Approximately two in three credit card holders typically use cash for purchases of less than $5, according to a new CreditCards.com report. But a clear generational divide in the way Americans pay for small purchases means that might not be the case much longer.
The tendency to use cash increases sharply with age. Almost eight in ten credit card holders age 50 and older prefer to use cash for small transactions. But for cardholders between ages 18 and 49, it's virtually a dead heat between cash (52%) and credit/debit cards (46%).
The youngest cardholders (18-29 year-olds) are the only age group to prefer plastic. Digging a little deeper, millennials with credit cards prefer debit over credit by a ratio of nearly three-to-one. Among all cardholders, debit outpaces credit by a two-to-one margin.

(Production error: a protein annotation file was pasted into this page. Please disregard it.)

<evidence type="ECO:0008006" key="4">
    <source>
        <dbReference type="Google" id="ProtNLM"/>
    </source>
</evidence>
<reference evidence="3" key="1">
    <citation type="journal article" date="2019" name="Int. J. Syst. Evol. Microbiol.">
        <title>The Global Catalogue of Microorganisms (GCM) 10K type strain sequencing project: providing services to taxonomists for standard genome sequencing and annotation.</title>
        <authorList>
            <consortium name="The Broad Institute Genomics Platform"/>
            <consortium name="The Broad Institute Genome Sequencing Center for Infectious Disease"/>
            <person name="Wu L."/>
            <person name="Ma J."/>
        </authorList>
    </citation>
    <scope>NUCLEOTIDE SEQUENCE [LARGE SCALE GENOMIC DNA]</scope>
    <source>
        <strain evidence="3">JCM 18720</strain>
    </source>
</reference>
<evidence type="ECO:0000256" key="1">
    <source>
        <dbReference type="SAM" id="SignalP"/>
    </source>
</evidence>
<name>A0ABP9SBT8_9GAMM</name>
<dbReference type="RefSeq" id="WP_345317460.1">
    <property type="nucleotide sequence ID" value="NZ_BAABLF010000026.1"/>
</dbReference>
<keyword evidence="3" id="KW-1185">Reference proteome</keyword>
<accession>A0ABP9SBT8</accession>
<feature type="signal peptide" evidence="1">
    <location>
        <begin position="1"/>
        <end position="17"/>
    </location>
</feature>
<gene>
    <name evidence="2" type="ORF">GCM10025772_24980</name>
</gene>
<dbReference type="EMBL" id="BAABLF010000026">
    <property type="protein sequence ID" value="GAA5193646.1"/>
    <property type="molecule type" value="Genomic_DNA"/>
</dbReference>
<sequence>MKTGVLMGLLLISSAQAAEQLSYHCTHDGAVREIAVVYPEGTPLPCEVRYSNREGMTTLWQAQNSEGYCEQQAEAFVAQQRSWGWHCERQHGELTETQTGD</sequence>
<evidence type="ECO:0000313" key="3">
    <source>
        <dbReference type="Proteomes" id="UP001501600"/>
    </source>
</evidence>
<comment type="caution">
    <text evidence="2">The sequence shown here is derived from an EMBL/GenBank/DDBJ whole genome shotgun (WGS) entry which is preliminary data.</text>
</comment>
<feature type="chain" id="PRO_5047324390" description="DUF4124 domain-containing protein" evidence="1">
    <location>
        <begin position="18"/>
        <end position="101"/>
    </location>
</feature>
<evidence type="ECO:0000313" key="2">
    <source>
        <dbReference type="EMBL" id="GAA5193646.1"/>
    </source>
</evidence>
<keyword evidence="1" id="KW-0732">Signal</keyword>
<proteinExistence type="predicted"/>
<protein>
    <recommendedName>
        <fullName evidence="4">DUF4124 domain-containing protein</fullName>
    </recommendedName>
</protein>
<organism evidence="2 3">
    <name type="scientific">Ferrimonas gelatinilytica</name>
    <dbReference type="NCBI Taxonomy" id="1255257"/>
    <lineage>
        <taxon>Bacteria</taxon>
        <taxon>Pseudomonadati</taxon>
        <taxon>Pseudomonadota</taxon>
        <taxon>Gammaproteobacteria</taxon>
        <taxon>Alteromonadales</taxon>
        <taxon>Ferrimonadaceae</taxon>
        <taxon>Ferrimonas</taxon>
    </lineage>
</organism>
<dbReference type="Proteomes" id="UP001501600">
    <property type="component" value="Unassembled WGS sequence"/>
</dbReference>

"The question is whether millennials will eventually embrace credit as they age and their financial situations change," says Matt Schulz, senior industry analyst, CreditCards.com. "I believe they will, due in large part to credit's more lucrative rewards programs and better consumer protections."
Other key findings:
• Rural vs. city. Cash is the preferred payment method for almost eight in ten rural cardholders versus just 62% of city dwellers and suburbanites.
• Political influence? Whereas 70% of Republicans and 69% of Democrats who have major credit cards would rather pay for small purchases with cash, that holds true for only 59% of independents.
• Kids and cash. Cardholders without children under 18 are ten percentage points more likely to use cash than those with young children.
Princeton Survey Research Associates International obtained telephone interviews with a nationally representative sample of 983 major credit cardholders living in the continental United States.